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Mnemonics used in your English lessons

Discussion in 'English' started by rach166, Aug 7, 2012.

  1. Hello,
    I am an NQT starting my first teaching post in September. I was wondering what mnemonics you all use in your classroom and how successful are they for your students? I have seen PEE (L), POAMS, and AFOREST successfully. If you could note down any that you use and what they stand for that would be great!
    Thanks :)
     
  2. Hello,
    I am an NQT starting my first teaching post in September. I was wondering what mnemonics you all use in your classroom and how successful are they for your students? I have seen PEE (L), POAMS, and AFOREST successfully. If you could note down any that you use and what they stand for that would be great!
    Thanks :)
     
  3. Lidnod

    Lidnod Star commenter

    Similar to PEE, but not as funny [​IMG] is PEA: Point Evidence Analysis. I have also see PQC which is Point Quote Comment. All the same idea!
     
    WOMANONAMISSION50 likes this.
  4. Yes, I remember when I was a pupil we used SEA Statement Evidence Analysis in school.
     
    WOMANONAMISSION50 likes this.
  5. SMILE when analysing poetry- structure meaning imagery language effect
    A RIPE FOREST for analysing non-fiction media texts and composing argue/persuade essays : anecdote repetition imperatives pronouns exaggeration fact opinion rhetorical questions emotive language statistics triples
    SQUEAL for writing about literature- statement quotation understand explain additional info language
     
  6. fishtail

    fishtail New commenter

    FLIRT for poetry--Form, Language, Imagery Rhythm and Rhyme and Tone--though I use FLIRTS to get in Structure as well!
     
    janekwe1 likes this.
  7. I used RARE DECK to teach writing to argue:

    Rhetorical Questions, Anecdote, Reiteration, Exaggeration, Directed at Reader, Emotive Language, Counter-Argument and Key Points.
     
  8. Lidnod

    Lidnod Star commenter

    GAP - Genre Audience Purpose
     
  9. PALL- purpose audience language layout, also called PAF, with F being format
     
    WOMANONAMISSION50 likes this.
  10. Lidnod

    Lidnod Star commenter

    SLAPP - Structure Language Audience Purpose Presentational devices
    Isn't there a CAM(e)LS for poetry? Unfortunately I can't remember what the letters stand for!
     
    WOMANONAMISSION50 likes this.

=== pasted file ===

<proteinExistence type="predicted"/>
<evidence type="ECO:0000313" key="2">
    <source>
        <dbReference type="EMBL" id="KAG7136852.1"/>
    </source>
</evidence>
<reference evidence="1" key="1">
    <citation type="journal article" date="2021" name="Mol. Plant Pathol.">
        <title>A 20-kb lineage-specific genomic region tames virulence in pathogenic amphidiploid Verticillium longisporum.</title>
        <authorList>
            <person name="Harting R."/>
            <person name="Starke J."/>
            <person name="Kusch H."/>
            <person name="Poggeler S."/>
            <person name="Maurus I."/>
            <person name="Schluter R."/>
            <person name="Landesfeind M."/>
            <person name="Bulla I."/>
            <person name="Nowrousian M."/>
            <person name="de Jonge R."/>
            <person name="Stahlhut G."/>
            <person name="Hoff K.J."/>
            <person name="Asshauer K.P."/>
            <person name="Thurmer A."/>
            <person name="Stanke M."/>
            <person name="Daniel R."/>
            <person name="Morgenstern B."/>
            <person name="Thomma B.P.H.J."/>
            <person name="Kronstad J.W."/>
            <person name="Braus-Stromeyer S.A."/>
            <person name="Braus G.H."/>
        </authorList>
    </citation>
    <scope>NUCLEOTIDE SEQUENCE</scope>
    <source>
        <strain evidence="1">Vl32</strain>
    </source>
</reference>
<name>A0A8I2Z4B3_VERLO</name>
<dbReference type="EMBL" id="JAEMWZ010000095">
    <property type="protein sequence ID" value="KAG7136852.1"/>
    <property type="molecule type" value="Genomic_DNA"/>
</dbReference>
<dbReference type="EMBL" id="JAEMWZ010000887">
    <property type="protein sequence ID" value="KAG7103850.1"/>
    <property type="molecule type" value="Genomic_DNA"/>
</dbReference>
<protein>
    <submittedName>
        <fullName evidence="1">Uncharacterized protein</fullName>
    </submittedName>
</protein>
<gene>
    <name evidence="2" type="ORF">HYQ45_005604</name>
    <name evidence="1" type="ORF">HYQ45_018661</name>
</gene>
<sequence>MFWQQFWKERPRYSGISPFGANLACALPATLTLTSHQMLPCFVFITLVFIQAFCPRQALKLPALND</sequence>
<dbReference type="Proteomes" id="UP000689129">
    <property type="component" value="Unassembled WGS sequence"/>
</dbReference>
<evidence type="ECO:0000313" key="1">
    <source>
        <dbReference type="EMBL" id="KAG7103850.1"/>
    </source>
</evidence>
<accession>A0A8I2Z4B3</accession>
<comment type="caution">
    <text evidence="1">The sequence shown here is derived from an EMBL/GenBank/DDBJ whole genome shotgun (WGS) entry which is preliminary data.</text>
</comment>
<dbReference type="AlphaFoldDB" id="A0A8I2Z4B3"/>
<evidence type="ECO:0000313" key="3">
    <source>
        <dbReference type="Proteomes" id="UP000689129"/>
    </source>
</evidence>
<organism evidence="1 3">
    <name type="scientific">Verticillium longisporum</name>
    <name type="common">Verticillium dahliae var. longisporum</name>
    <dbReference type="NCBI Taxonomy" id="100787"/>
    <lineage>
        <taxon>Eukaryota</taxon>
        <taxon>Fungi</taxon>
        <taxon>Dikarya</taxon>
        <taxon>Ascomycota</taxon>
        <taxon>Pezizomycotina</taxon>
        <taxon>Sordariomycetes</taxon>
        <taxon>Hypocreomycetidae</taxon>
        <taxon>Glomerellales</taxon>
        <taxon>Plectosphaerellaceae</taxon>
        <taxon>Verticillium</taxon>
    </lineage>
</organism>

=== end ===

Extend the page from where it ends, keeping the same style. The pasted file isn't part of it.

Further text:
11. Brilliant mnemonics! I will definitely be using some of these in my teaching. Thank you :)
     
  12. I found this one somewhere on line a while ago and it has been really helpful:
    CHINFAT or FAT CHIN:
    consequently, however, indeed, nevertheless, furthermore, as a result,therefore.
     
    maqdas2002 and LucyJWheeler like this.
  13. ulysees

    ulysees New commenter

    LIST - Language, Imagery, Structure ,Tone ; for poetry .
     
    janekwe1 and WOMANONAMISSION50 like this.
  14. Lidnod

    Lidnod Star commenter

    TiPToP paragraphs = new paragraph for a new time, place, topic or person.
     
    janekwe1 likes this.
  15. TipTop is excellent. I will definitely be using that . :)
     
  16. I prefer SLIME to SMILE since it places meaning later in the process. SCASI is excellent for unseen analysis- subject, character, action, setting, ideas. It comes from the IB diploma originally... Otherwise the one we can't use is FOFO. - ^*^* off and find out! (thanks Larry). I use 3B4ME for that one.
     
    LucyJWheeler likes this.
  17. Lidnod

    Lidnod Star commenter

    Just remembered another one, CAST for use when writing about characters in plays: Character Action Staging Themes
     
  18. Dunk

    Dunk New commenter

    POO rule for apostrophes: Possession Or Omission. Don't do what I did though and get them to make posters. Bad move.
     
  19. I used to use PEE, but have 'upgraded' to PEtER:

    Point, Evidence, technique (identification of word class or language technique) Explanation/effect and Reader response

    this can be adapted to PEtEtER to include two quotations or PEtER/CEtER for comparative essays.
     
  20. gloucesterroad

    gloucesterroad New commenter

    SLITS - Subject, Language, Imagery, Tone, Structure - for poetry analysis


    FLIC - Font, Layout, Images, Colour - for non-fiction and media


    PEEWE - Point, Evidence, Explanation, Word, Explanation - for word-level analysis for weaker candidates.


    SOAPMAPS - Simile, Onomatopoeia, Alliteration, Personification, Metaphor, Adjectives/adverbs, Powerful Verbs, Senses - for analysis and creative writing.


    PEEPDE - Point, Evidence, Explanation, Point, Describe, Explain - for linking images and language in Section A of unseen media paper. The 2nd point should be a reiteration of the first.


    AFFORRESST - Address the audience, forceful phrases, facts, opinions, rhetorical questions, repetition, emotive language, statistics, superlatives, triples - for persuasion!



    (We love acronyms round our way!)
     
    WOMANONAMISSION50 likes this.

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